An unusual number of significant natural disasters in recent years and concerns over climate change have prompted consideration of resiliency at every level of government.
Resiliency plans, policies and programs will significantly affect how and where new homes and communities are built and greatly influence how cities and existing structures are re-engineered, rebuilt and/or remodeled.
Retrofitting and improving the existing housing stock and commercial inventory should be a priority. Newer homes and businesses constructed to more updated code requirements have proven to be more resilient in recent disasters. State and local communities should have the flexibility to adopt codes that address their resiliency priorities.
Remodeling activity and production of multifamily housing have similar impacts on the local economy.
The National Association of Home Builders (NAHB) is a federation of more than 700 state and local associations seving more than 140,000 members. About one-third are home builders and remodelers. The rest work in closely related fields that support the housing industry.
NAHB works hard to protect homeownership and rental housing opportunity.
Housing availability and policy in America
The ability to find a home in your area is a factor many of us take for granted. Not all have this luxury, and there are specific ways Americans would like to see the government act to remedy this.
Percent of Americans saying there is a housing shortage in their community:
Americans Agree on Housing Policies To Help The Middle Class
Percent of Americans who agree with each of the following policies:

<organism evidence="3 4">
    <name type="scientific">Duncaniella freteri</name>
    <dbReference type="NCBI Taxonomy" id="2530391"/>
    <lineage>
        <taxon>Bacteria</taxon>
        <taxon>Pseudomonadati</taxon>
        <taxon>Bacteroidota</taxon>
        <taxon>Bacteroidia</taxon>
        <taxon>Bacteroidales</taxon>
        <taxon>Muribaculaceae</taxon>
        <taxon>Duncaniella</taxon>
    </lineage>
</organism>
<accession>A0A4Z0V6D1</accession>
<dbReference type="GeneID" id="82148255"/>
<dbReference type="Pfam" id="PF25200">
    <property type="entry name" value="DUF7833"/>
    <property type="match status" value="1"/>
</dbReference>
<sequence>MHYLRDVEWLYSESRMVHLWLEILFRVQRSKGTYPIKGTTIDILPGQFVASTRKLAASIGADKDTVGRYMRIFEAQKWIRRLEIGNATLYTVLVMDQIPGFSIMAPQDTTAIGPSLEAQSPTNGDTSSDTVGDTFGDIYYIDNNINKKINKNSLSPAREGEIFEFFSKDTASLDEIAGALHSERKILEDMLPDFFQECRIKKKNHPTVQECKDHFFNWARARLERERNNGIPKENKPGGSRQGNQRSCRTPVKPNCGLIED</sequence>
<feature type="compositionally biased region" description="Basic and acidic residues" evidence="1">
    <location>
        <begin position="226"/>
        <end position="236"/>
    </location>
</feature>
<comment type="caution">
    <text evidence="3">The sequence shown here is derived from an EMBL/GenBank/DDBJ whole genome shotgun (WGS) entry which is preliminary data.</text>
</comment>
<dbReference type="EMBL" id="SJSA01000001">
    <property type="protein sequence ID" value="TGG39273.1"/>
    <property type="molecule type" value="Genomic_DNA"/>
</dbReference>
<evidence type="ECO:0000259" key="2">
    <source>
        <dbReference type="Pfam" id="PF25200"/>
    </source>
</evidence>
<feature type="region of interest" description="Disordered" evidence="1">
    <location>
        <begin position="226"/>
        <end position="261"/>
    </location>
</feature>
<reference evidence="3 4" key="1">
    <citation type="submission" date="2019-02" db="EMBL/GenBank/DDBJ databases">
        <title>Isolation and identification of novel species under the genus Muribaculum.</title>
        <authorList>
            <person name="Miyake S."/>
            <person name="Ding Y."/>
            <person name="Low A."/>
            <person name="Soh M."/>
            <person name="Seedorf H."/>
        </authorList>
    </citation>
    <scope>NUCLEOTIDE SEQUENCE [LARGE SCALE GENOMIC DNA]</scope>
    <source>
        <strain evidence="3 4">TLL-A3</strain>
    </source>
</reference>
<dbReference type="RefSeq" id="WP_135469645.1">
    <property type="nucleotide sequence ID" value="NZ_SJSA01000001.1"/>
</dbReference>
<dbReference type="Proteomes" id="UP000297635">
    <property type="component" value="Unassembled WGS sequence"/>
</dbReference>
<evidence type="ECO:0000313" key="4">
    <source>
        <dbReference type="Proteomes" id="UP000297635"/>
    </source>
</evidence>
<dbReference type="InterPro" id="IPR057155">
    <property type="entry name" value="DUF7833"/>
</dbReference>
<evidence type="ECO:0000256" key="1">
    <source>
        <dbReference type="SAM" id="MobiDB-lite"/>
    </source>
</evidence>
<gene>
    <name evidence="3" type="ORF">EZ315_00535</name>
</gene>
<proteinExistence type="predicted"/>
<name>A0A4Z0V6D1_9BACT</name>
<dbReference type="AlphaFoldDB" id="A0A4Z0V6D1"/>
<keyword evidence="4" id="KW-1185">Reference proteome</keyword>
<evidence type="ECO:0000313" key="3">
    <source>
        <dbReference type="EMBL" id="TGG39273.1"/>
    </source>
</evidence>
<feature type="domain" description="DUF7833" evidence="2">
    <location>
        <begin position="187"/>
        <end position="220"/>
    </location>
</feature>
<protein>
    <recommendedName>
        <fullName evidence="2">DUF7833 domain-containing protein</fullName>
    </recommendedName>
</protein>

Homeownership in America
Homeownership is a key piece of the American Dream, and one that millions of Americans participate in each year. But for some, there are obstacles in the way to reaping the wonderful benefits associated with homeownership.
Intent to Purchase Housing
Obstacles to Purchasing a Home
Percent of Americans that say each of the following is an obstacle to purchasing a new home:
Finding a better job
Getting approved for a mortgage loan
Having enough savings to cover the down payment
Finding a home with the features and size that you want
Finding a home at a price you can afford
Being able to sell your current home at the ‘right’ price
Finding more information about the process of purchasing a home
Having to pay down student / other debt first
Homeownership presents great benefits
Percent of Americans saying each of the following are benefits of homeownership:
Remodeling in America
Millions of Americans remodel their homes each year, for many different reasons. This brief exploration of those remodeling their homes gives insight into the scale, and the reasons, for trying to improve our homes.
Among those planning to remodel, Americans plan to remodel for the following reasons:
To update for modern amenities and design trends
To increase resale value
To increase rooms and square footage
Because I don’t want to leave my neighborhood
To accommodate a parent or other relative
Because it costs less than moving to a different home
Source: National poll conducted in Q4 2017 for NAHB by Morning Consult
U.S. Economic Data
The Data Tells a Story
Housing starts, new home sales and other housing benchmarks can be valuable tools in analyzing housing market dynamics and consumer behaviors, and making reliable market projections.
NAHB’s proprietary analysis tools, including the Housing Market Index and the Housing Opportunity Index, are among the industry’s most important market benchmarks.
The State of Housing
The State of Rental Housing
Source: U.S. Census Bureau’s 2016 American Community Survey